Mineral Insulation

Mineral insulation can be used depending on the desired application of the heating element. A benefit of using mineral insulation is that the coating oxidizes and provides protection from further damage over time. Fiberglass, magnesium oxide and mica are all used for this purpose.


How Heating Elements Work

For a material to be considered for use in a heating element, it must resist electricity flow when a current is applied to it. The resistance is then converted from electrical energy to heat energy. The amount of heat energy produced is related to how much the material resists the electrical current applied. The resistivity of a given length of element wire is measured based on how much resistance there is per length and cross-sectional area, and it is measured in Ohms per meter. Ohms can then be used to calculate the kilowatt (kw) load of the element. Specific calculations are used to measure the resistivity of round element wires, tape elements, and coiled or spiral elements.


Customizing Heating Elements

Heating elements can be customized for specific uses. They can be made of nickel, iron, molybdenum and ceramic. The configuration can be of wire, tape (ribbon), coil, chips or stones. The planned application determines the size and shape of the heating element needed. For example, the elements on an electric stove top and in the base of a kettle need to be coiled and industrial immersion heaters are bent into a hairpin shape. Tubular elements are used in electric ovens, grills, diffusion equipment, water immersion heaters and kettles. Mica-wound elements can be found in band heaters and toasters. Convectors and fan heaters use spiral heating elements. A flexible heating element can be configured to fit highly specialized equipment in the medical, aviation and automotive industries. Typically constructed of etched foil, flexible heating elements can be used in LCD displays, optical equipment, PC boards in computers and applications that protect outdoor devices from freezing.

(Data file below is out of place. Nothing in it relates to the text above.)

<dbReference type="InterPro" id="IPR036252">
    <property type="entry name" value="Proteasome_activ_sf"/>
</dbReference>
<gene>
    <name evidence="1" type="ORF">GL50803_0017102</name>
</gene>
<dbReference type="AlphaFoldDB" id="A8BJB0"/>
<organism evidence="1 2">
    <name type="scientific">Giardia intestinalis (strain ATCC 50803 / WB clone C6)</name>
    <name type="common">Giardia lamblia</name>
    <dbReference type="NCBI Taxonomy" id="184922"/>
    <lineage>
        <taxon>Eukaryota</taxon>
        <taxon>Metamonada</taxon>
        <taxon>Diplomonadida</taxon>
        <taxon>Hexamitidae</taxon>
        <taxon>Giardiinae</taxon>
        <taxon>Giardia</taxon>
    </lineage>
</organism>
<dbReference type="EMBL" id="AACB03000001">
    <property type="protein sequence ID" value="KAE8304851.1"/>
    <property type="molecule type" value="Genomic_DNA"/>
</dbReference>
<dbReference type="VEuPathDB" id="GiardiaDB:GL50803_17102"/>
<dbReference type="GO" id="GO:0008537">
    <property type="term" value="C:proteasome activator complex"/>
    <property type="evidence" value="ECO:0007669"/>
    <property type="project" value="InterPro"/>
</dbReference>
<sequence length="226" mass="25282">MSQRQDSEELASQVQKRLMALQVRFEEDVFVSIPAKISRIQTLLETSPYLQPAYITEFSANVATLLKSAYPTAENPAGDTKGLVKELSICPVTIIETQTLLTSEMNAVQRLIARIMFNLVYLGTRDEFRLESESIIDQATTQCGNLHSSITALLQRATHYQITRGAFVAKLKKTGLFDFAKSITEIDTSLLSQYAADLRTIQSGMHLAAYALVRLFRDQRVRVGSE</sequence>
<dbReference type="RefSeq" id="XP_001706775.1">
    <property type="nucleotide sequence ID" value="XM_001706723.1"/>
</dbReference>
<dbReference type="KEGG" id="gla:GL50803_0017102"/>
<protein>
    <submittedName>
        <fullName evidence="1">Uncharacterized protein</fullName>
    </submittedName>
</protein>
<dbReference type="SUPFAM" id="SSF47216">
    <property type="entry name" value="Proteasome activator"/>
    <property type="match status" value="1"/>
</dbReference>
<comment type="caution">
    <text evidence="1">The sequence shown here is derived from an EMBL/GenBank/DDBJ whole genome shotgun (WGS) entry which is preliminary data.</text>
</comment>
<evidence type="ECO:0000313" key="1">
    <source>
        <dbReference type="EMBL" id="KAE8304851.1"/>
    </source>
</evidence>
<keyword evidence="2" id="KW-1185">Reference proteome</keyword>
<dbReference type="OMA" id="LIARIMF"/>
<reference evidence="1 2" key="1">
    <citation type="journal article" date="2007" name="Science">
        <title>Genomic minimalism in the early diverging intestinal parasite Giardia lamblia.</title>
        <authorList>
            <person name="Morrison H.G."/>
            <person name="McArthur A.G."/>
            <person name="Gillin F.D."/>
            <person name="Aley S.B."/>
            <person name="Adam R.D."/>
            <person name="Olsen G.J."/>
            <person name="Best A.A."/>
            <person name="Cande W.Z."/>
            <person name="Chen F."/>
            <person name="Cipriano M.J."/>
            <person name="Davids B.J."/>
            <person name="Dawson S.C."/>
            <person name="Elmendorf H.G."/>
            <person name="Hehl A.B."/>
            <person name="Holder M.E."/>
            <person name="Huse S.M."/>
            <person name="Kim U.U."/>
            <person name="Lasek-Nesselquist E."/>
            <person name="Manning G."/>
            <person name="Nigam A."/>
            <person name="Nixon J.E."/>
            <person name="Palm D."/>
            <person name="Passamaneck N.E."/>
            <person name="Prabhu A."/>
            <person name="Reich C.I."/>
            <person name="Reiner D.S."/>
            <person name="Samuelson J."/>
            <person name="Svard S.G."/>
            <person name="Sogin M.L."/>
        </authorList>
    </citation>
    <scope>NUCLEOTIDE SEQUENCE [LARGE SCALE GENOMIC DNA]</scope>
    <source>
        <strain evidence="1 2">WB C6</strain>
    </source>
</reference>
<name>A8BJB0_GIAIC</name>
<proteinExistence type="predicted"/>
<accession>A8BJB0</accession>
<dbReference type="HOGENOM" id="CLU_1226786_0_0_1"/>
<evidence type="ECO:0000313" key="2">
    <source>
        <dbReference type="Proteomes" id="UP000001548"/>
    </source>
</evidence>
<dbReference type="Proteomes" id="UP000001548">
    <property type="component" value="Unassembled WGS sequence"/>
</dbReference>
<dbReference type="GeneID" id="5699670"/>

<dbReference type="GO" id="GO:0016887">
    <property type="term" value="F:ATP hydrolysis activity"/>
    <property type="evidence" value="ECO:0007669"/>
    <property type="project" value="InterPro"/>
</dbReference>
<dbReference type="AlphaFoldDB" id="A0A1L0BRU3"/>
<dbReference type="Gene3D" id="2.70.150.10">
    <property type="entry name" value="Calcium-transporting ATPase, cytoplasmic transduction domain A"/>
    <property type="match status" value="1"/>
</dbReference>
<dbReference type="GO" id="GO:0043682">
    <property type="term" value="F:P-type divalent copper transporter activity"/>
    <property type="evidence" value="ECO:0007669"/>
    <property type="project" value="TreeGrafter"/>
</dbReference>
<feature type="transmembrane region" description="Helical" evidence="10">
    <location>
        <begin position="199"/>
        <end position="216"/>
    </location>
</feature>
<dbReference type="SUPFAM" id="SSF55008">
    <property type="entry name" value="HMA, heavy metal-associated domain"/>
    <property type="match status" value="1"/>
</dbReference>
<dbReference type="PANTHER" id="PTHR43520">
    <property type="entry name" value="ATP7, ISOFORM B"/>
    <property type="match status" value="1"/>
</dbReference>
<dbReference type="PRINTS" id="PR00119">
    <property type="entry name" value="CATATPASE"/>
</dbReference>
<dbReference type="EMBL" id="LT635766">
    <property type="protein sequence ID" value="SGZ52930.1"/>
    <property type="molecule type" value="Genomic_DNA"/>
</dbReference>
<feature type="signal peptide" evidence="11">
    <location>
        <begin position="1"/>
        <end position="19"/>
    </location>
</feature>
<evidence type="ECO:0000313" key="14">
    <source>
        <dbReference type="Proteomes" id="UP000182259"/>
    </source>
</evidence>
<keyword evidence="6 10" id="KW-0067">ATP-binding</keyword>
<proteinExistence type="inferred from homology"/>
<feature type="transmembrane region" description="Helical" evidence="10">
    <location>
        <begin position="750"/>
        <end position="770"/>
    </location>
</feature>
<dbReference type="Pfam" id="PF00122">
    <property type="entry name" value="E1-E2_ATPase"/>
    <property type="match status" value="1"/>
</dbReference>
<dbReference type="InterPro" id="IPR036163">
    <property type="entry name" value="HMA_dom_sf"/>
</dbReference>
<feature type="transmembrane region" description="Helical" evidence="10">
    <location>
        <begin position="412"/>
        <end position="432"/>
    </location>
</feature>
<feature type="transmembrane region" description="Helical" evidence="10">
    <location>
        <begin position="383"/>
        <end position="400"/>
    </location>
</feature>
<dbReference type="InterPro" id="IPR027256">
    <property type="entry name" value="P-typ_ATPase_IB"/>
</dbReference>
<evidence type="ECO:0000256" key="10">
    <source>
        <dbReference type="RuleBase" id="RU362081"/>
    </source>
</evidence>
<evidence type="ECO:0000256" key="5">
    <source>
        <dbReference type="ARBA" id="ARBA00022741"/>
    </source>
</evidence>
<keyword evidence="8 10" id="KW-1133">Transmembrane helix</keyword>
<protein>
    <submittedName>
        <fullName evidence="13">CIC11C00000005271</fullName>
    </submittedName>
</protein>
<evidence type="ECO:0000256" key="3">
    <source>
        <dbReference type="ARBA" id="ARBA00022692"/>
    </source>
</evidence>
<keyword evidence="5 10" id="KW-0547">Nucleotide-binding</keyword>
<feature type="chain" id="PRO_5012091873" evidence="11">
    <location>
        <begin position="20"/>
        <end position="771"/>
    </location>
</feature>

Heating Element Maintenance

Heating elements usually fail before their surrounding equipment does. Sometimes it is more cost effective to replace the appliance or equipment than it is to replace the heating element. This is the case with hair dryers, toasters and small space heaters. At other times it is desirable to replace the element for further use of its equipment. This is the case with water heaters, furnaces and ovens. The wire diagram found on the equipment aids in removing old elements and installing and rewiring new elements. An electrical box may require opening, as they are used to connect heating cables to other cables as well as to the power source.

In addition to the heating elements some accessories are required for safe and proper use. For example, water heater elements require a silicone o-ring to form a proper seal. Braided wires, clips and bolts are used in electric furnaces. Electrical boxes, power cords, extensions and adapters are used in different applications as well.


Compliance Regulations for Heating Elements

UL (Underwriters Laboratories) compliance is required of all heating element manufacturers to ensure safe use. The UL 197, UL 499 and UL 1030 standards apply to commercial electric cooking appliances and electric heating appliances. Design specifications of electric sheathed heating elements must comply with the standards to receive approval. Electric duct heaters must meet UL 1996 to be in compliance.